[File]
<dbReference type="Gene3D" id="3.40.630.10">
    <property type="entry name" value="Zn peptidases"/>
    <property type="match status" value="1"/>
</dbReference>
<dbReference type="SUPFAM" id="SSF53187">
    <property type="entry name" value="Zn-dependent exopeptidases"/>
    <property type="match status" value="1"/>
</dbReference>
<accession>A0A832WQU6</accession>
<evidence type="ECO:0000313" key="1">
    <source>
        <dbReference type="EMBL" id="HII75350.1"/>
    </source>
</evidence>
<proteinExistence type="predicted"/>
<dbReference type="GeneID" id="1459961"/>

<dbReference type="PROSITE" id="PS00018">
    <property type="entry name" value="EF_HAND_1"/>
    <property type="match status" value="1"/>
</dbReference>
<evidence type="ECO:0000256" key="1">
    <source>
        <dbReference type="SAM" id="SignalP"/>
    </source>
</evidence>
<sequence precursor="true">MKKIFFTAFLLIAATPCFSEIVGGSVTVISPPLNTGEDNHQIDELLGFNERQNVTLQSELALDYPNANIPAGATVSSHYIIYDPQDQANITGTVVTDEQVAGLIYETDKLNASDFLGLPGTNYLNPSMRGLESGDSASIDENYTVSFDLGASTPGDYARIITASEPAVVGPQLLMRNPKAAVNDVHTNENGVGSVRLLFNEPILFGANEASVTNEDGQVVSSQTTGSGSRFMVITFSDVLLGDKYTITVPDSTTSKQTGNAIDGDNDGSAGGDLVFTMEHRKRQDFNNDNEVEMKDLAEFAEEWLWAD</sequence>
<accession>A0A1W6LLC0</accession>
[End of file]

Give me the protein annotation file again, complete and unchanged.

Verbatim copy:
<dbReference type="Gene3D" id="3.40.630.10">
    <property type="entry name" value="Zn peptidases"/>
    <property type="match status" value="1"/>
</dbReference>
<dbReference type="SUPFAM" id="SSF53187">
    <property type="entry name" value="Zn-dependent exopeptidases"/>
    <property type="match status" value="1"/>
</dbReference>
<accession>A0A832WQU6</accession>
<evidence type="ECO:0000313" key="1">
    <source>
        <dbReference type="EMBL" id="HII75350.1"/>
    </source>
</evidence>
<proteinExistence type="predicted"/>
<dbReference type="GeneID" id="1459961"/>

<dbReference type="PROSITE" id="PS00018">
    <property type="entry name" value="EF_HAND_1"/>
    <property type="match status" value="1"/>
</dbReference>
<evidence type="ECO:0000256" key="1">
    <source>
        <dbReference type="SAM" id="SignalP"/>
    </source>
</evidence>
<sequence precursor="true">MKKIFFTAFLLIAATPCFSEIVGGSVTVISPPLNTGEDNHQIDELLGFNERQNVTLQSELALDYPNANIPAGATVSSHYIIYDPQDQANITGTVVTDEQVAGLIYETDKLNASDFLGLPGTNYLNPSMRGLESGDSASIDENYTVSFDLGASTPGDYARIITASEPAVVGPQLLMRNPKAAVNDVHTNENGVGSVRLLFNEPILFGANEASVTNEDGQVVSSQTTGSGSRFMVITFSDVLLGDKYTITVPDSTTSKQTGNAIDGDNDGSAGGDLVFTMEHRKRQDFNNDNEVEMKDLAEFAEEWLWAD</sequence>
<accession>A0A1W6LLC0</accession>